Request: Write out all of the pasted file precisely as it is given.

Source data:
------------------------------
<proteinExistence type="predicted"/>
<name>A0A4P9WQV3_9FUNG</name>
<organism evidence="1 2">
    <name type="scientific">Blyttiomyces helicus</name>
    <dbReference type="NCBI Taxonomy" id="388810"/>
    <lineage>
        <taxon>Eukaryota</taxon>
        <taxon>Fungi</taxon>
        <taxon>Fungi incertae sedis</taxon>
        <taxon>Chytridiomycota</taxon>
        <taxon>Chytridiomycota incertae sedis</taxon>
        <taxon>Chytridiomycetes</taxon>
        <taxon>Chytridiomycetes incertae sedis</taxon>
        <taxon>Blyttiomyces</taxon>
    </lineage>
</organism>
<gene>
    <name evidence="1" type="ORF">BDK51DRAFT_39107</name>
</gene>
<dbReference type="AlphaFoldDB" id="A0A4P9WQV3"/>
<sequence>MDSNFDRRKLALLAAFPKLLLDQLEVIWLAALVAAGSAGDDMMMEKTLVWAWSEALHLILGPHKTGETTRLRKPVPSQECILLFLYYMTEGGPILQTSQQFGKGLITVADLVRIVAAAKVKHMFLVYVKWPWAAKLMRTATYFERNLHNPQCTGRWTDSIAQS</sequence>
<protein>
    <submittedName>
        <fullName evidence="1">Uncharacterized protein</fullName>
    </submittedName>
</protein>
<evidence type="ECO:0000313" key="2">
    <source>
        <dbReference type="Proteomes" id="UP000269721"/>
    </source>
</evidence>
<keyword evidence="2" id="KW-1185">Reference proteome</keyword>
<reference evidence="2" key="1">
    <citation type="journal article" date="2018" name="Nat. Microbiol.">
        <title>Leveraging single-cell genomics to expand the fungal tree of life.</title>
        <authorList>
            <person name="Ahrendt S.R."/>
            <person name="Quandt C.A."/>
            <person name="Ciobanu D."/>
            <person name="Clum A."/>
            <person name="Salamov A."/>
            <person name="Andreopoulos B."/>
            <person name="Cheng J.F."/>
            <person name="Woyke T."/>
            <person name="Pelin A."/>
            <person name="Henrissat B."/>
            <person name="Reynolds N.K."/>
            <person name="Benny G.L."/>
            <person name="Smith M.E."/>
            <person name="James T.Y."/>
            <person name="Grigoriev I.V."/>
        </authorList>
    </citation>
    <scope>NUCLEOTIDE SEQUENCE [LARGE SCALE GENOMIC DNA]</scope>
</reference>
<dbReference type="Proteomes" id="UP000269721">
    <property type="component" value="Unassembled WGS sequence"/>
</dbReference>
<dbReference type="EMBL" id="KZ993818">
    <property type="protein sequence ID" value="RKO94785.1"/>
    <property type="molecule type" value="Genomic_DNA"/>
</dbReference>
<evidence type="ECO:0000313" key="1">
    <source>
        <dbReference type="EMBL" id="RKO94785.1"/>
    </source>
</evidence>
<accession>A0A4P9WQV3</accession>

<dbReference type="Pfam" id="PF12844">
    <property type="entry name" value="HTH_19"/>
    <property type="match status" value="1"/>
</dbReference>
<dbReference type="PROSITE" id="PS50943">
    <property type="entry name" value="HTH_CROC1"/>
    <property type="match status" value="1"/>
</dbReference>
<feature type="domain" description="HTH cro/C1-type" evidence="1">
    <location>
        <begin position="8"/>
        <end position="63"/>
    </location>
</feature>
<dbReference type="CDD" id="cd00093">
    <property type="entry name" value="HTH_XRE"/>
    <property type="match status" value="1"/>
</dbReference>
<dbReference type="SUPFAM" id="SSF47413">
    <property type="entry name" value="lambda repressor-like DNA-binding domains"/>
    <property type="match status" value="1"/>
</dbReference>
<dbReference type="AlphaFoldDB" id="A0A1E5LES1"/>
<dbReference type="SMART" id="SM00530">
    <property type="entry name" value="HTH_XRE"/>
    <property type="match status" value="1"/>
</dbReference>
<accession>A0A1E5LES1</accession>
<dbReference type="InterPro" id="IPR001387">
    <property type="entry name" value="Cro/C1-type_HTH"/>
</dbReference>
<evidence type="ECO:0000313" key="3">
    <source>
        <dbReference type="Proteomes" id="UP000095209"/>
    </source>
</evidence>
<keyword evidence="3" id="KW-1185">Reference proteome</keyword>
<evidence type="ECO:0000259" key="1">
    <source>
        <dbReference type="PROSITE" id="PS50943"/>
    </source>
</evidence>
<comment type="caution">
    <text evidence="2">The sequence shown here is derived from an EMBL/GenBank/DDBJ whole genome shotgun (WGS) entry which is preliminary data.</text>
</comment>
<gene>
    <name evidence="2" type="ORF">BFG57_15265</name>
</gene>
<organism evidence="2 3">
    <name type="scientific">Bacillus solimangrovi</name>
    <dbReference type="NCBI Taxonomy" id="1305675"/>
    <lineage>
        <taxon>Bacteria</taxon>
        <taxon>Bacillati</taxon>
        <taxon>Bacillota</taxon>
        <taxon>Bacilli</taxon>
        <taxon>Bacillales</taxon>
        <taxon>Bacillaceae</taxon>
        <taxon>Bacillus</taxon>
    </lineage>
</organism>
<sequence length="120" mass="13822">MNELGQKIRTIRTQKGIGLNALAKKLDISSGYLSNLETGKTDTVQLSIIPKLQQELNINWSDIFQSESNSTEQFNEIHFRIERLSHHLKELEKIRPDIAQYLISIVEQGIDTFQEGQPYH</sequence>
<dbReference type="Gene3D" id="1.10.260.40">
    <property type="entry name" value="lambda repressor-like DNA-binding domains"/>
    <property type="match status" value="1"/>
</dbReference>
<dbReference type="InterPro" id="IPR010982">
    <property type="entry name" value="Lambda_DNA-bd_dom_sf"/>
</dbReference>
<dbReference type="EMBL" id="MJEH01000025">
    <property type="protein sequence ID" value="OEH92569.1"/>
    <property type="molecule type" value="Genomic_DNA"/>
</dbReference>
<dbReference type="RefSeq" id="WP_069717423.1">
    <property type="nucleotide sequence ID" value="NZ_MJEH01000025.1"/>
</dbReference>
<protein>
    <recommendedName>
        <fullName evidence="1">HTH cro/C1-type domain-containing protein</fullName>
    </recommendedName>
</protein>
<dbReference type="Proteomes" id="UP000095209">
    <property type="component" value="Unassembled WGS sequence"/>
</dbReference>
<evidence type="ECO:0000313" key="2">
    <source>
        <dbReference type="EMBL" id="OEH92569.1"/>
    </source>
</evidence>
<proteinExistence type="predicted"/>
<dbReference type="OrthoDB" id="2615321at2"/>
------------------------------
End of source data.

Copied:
<proteinExistence type="predicted"/>
<name>A0A4P9WQV3_9FUNG</name>
<organism evidence="1 2">
    <name type="scientific">Blyttiomyces helicus</name>
    <dbReference type="NCBI Taxonomy" id="388810"/>
    <lineage>
        <taxon>Eukaryota</taxon>
        <taxon>Fungi</taxon>
        <taxon>Fungi incertae sedis</taxon>
        <taxon>Chytridiomycota</taxon>
        <taxon>Chytridiomycota incertae sedis</taxon>
        <taxon>Chytridiomycetes</taxon>
        <taxon>Chytridiomycetes incertae sedis</taxon>
        <taxon>Blyttiomyces</taxon>
    </lineage>
</organism>
<gene>
    <name evidence="1" type="ORF">BDK51DRAFT_39107</name>
</gene>
<dbReference type="AlphaFoldDB" id="A0A4P9WQV3"/>
<sequence>MDSNFDRRKLALLAAFPKLLLDQLEVIWLAALVAAGSAGDDMMMEKTLVWAWSEALHLILGPHKTGETTRLRKPVPSQECILLFLYYMTEGGPILQTSQQFGKGLITVADLVRIVAAAKVKHMFLVYVKWPWAAKLMRTATYFERNLHNPQCTGRWTDSIAQS</sequence>
<protein>
    <submittedName>
        <fullName evidence="1">Uncharacterized protein</fullName>
    </submittedName>
</protein>
<evidence type="ECO:0000313" key="2">
    <source>
        <dbReference type="Proteomes" id="UP000269721"/>
    </source>
</evidence>
<keyword evidence="2" id="KW-1185">Reference proteome</keyword>
<reference evidence="2" key="1">
    <citation type="journal article" date="2018" name="Nat. Microbiol.">
        <title>Leveraging single-cell genomics to expand the fungal tree of life.</title>
        <authorList>
            <person name="Ahrendt S.R."/>
            <person name="Quandt C.A."/>
            <person name="Ciobanu D."/>
            <person name="Clum A."/>
            <person name="Salamov A."/>
            <person name="Andreopoulos B."/>
            <person name="Cheng J.F."/>
            <person name="Woyke T."/>
            <person name="Pelin A."/>
            <person name="Henrissat B."/>
            <person name="Reynolds N.K."/>
            <person name="Benny G.L."/>
            <person name="Smith M.E."/>
            <person name="James T.Y."/>
            <person name="Grigoriev I.V."/>
        </authorList>
    </citation>
    <scope>NUCLEOTIDE SEQUENCE [LARGE SCALE GENOMIC DNA]</scope>
</reference>
<dbReference type="Proteomes" id="UP000269721">
    <property type="component" value="Unassembled WGS sequence"/>
</dbReference>
<dbReference type="EMBL" id="KZ993818">
    <property type="protein sequence ID" value="RKO94785.1"/>
    <property type="molecule type" value="Genomic_DNA"/>
</dbReference>
<evidence type="ECO:0000313" key="1">
    <source>
        <dbReference type="EMBL" id="RKO94785.1"/>
    </source>
</evidence>
<accession>A0A4P9WQV3</accession>

<dbReference type="Pfam" id="PF12844">
    <property type="entry name" value="HTH_19"/>
    <property type="match status" value="1"/>
</dbReference>
<dbReference type="PROSITE" id="PS50943">
    <property type="entry name" value="HTH_CROC1"/>
    <property type="match status" value="1"/>
</dbReference>
<feature type="domain" description="HTH cro/C1-type" evidence="1">
    <location>
        <begin position="8"/>
        <end position="63"/>
    </location>
</feature>
<dbReference type="CDD" id="cd00093">
    <property type="entry name" value="HTH_XRE"/>
    <property type="match status" value="1"/>
</dbReference>
<dbReference type="SUPFAM" id="SSF47413">
    <property type="entry name" value="lambda repressor-like DNA-binding domains"/>
    <property type="match status" value="1"/>
</dbReference>
<dbReference type="AlphaFoldDB" id="A0A1E5LES1"/>
<dbReference type="SMART" id="SM00530">
    <property type="entry name" value="HTH_XRE"/>
    <property type="match status" value="1"/>
</dbReference>
<accession>A0A1E5LES1</accession>
<dbReference type="InterPro" id="IPR001387">
    <property type="entry name" value="Cro/C1-type_HTH"/>
</dbReference>
<evidence type="ECO:0000313" key="3">
    <source>
        <dbReference type="Proteomes" id="UP000095209"/>
    </source>
</evidence>
<keyword evidence="3" id="KW-1185">Reference proteome</keyword>
<evidence type="ECO:0000259" key="1">
    <source>
        <dbReference type="PROSITE" id="PS50943"/>
    </source>
</evidence>
<comment type="caution">
    <text evidence="2">The sequence shown here is derived from an EMBL/GenBank/DDBJ whole genome shotgun (WGS) entry which is preliminary data.</text>
</comment>
<gene>
    <name evidence="2" type="ORF">BFG57_15265</name>
</gene>
<organism evidence="2 3">
    <name type="scientific">Bacillus solimangrovi</name>
    <dbReference type="NCBI Taxonomy" id="1305675"/>
    <lineage>
        <taxon>Bacteria</taxon>
        <taxon>Bacillati</taxon>
        <taxon>Bacillota</taxon>
        <taxon>Bacilli</taxon>
        <taxon>Bacillales</taxon>
        <taxon>Bacillaceae</taxon>
        <taxon>Bacillus</taxon>
    </lineage>
</organism>
<sequence length="120" mass="13822">MNELGQKIRTIRTQKGIGLNALAKKLDISSGYLSNLETGKTDTVQLSIIPKLQQELNINWSDIFQSESNSTEQFNEIHFRIERLSHHLKELEKIRPDIAQYLISIVEQGIDTFQEGQPYH</sequence>
<dbReference type="Gene3D" id="1.10.260.40">
    <property type="entry name" value="lambda repressor-like DNA-binding domains"/>
    <property type="match status" value="1"/>
</dbReference>
<dbReference type="InterPro" id="IPR010982">
    <property type="entry name" value="Lambda_DNA-bd_dom_sf"/>
</dbReference>
<dbReference type="EMBL" id="MJEH01000025">
    <property type="protein sequence ID" value="OEH92569.1"/>
    <property type="molecule type" value="Genomic_DNA"/>
</dbReference>
<dbReference type="RefSeq" id="WP_069717423.1">
    <property type="nucleotide sequence ID" value="NZ_MJEH01000025.1"/>
</dbReference>
<protein>
    <recommendedName>
        <fullName evidence="1">HTH cro/C1-type domain-containing protein</fullName>
    </recommendedName>
</protein>
<dbReference type="Proteomes" id="UP000095209">
    <property type="component" value="Unassembled WGS sequence"/>
</dbReference>
<evidence type="ECO:0000313" key="2">
    <source>
        <dbReference type="EMBL" id="OEH92569.1"/>
    </source>
</evidence>
<proteinExistence type="predicted"/>
<dbReference type="OrthoDB" id="2615321at2"/>